This post contains spoilers for HBO's "The Last of Us" and the video game series of the same name.

In the Cordyceps-inflicted world of "The Last of Us," safe spaces are almost impossible to find. When one is not lunged at by the infected (who function as a dangerous hive mind), there is ample risk of being killed by humans, who remain ever-ruthless in the face of the apocalypse. Craig Mazin and Neil Druckmann's adaptation of the "Last of Us" video games further intensifies the despairing hopelessness of such a world, while also occasionally offering us a glimpse into almost-idyllic safe havens that offer renewed hope. After ending episode 5 on a truly gut-wrenching note, the latest episode of the HBO adaptation eases us into a relatively more secure zone, especially with the early introduction of the Jackson commune, which serves as a crucial locale in the original video games.

Even before this snowy settlement is revealed to audiences, we see Joel (Pedro Pascal) and Ellie (Bella Ramsey) becoming more emotionally open and vulnerable with one another. The guarded awkwardness that Joel exhibited has dissolved considerably, and Ellie seems much more at ease around her protector, whom she has clearly grown to depend on. Although the threat of danger lurks at every corner, the two seem comforted by each other's presence, and these subtle moments of warmth are reflected in several scenes in which they stand guard, banter, or share a meal. While previous episodes have steadily established their growing connection, episode 6 cements the idea that Joel and Ellie have evolved into each other's safe spaces — and no one else can assume these roles in their stead.

A Safe Haven In The Middle Of Nowhere

Episode 3 of "The Last of Us" chronicled the beautiful, fulfilling relationship between Bill (Nick Offerman) and Frank (Murray Bartlett), who found love and solace in one another amid near-impossible odds. Although isolated from the world at large, Bill and Frank built a sanctuary together, one where beauty did not go unappreciated and art still had a place in a dying world. Frank's presence in Bill's world softens the walls he built around himself all his life, allowing him to relish in the unstated joy of biting into a fresh strawberry with his lover. Although immensely sad, Bill and Frank's story is infinitely more hopeful than most representations of love in the face of the world ending, as it embraces death as an inevitable end after having lived a rich, satisfying life.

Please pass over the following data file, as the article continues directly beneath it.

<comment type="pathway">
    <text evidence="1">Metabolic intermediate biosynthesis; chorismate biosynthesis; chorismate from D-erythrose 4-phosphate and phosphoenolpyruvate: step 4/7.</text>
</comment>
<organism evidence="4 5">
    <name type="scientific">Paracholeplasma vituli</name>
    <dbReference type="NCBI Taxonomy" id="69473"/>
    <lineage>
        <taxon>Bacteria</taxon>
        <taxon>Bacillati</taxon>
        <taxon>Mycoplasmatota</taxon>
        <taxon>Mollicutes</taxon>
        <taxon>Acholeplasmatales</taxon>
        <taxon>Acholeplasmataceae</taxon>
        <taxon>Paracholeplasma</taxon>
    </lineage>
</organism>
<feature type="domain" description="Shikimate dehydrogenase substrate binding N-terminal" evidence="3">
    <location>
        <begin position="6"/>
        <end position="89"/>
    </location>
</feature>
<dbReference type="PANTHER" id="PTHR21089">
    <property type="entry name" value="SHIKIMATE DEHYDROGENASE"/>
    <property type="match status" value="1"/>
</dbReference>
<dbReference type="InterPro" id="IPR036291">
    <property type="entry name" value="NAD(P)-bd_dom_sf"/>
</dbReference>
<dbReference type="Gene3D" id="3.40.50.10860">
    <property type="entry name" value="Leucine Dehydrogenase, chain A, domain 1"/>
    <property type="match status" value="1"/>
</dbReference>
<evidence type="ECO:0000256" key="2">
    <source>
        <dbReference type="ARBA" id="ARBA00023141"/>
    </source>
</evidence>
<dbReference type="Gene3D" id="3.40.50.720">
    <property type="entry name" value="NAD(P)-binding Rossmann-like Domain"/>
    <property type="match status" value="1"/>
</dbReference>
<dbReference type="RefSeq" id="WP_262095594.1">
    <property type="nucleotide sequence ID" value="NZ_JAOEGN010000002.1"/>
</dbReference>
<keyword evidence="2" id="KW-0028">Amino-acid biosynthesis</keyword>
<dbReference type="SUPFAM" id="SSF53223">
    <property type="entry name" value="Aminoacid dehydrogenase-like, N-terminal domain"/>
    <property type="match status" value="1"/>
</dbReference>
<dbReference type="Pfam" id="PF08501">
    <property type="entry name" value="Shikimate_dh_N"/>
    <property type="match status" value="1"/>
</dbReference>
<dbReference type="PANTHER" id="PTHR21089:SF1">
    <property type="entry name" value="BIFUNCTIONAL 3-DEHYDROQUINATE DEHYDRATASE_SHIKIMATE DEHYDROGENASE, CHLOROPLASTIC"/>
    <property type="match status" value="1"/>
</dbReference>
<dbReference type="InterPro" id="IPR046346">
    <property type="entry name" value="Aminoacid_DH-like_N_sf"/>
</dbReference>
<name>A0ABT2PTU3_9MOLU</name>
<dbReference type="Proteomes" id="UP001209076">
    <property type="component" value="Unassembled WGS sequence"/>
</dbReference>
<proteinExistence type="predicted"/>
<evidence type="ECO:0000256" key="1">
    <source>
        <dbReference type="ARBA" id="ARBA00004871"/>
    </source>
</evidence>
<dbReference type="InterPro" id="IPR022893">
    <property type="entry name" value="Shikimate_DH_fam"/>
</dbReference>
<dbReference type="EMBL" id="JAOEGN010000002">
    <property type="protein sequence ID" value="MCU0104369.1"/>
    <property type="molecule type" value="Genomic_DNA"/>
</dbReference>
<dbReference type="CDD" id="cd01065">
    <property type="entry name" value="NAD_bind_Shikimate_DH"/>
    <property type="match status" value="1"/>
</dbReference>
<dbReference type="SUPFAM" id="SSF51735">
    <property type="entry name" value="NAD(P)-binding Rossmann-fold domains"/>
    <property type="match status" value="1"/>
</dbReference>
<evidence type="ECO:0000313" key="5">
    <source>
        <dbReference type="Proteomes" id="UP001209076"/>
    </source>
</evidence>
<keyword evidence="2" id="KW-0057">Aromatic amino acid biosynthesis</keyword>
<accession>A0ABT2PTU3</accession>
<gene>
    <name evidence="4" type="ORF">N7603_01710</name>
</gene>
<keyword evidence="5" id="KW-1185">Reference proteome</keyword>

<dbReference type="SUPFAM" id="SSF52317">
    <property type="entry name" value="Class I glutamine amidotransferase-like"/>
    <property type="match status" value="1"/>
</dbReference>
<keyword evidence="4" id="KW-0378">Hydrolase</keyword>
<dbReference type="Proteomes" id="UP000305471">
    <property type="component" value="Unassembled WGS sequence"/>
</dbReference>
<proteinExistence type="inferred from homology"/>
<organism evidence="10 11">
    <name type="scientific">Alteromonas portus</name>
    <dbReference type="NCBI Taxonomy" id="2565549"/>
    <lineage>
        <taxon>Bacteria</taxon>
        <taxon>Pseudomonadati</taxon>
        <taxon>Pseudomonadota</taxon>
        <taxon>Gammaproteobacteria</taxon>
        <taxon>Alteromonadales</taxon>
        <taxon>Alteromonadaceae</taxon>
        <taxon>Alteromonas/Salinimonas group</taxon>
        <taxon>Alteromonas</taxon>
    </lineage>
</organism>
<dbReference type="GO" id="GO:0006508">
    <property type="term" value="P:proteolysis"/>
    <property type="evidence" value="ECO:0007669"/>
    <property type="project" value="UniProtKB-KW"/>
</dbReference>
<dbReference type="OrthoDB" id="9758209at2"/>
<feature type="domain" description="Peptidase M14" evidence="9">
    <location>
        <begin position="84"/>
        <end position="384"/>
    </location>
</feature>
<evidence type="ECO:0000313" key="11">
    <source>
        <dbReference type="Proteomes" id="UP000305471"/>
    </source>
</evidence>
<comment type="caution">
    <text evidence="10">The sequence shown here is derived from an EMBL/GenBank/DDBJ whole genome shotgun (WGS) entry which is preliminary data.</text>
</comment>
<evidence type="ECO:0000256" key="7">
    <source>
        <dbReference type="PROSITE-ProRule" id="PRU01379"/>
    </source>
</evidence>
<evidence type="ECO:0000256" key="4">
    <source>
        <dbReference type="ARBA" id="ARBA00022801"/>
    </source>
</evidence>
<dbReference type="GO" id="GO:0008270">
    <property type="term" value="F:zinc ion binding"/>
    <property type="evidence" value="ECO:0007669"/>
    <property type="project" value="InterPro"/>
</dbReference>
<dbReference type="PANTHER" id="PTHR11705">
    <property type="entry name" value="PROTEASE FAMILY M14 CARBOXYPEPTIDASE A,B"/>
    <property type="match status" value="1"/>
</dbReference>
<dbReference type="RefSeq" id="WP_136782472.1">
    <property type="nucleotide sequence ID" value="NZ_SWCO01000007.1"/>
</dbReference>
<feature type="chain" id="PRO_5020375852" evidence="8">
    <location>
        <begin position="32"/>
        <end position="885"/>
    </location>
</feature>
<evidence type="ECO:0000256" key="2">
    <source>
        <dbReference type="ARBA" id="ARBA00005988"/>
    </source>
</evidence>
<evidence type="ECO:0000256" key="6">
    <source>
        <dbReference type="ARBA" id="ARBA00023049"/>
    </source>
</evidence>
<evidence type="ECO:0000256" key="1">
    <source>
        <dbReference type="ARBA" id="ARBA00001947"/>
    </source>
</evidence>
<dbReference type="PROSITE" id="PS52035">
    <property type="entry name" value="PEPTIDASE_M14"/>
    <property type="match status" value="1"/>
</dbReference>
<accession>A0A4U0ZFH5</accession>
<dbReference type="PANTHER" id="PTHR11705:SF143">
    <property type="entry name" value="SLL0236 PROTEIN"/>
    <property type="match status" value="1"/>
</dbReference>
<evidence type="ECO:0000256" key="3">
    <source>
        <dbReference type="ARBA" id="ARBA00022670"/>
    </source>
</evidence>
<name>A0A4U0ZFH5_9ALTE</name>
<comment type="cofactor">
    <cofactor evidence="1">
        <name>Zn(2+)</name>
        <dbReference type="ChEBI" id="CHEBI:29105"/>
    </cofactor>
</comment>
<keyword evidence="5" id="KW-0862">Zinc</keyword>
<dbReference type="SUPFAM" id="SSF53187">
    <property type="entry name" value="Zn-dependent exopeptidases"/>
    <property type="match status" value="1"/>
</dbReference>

In the latest episode, the Jackson commune, which is a key opening location in "The Last of Us Part II," emerges as a safe space for a community of 300 people, including children. The only instances of such large-scale groups in the show have been QZs, which are anything but safe spaces, and Kathleen's (Melanie Lynskey) resistance group, who are seen indulging in avoidable violence in the name of retribution. Both in the games and the show, the Jackson commune is genuinely idyllic, keeping the state of the world in mind. When Ellie and Joel arrive, they're stunned to see such a jovial environment where resources are freely shared among all with the aid of a fair barter system. The commune is not only a shining example of what humans can accomplish when they give in to their best instincts but also a reminder of human resilience, given how they've succeeded in generating hydroelectricity from the dam.

There's Hope After All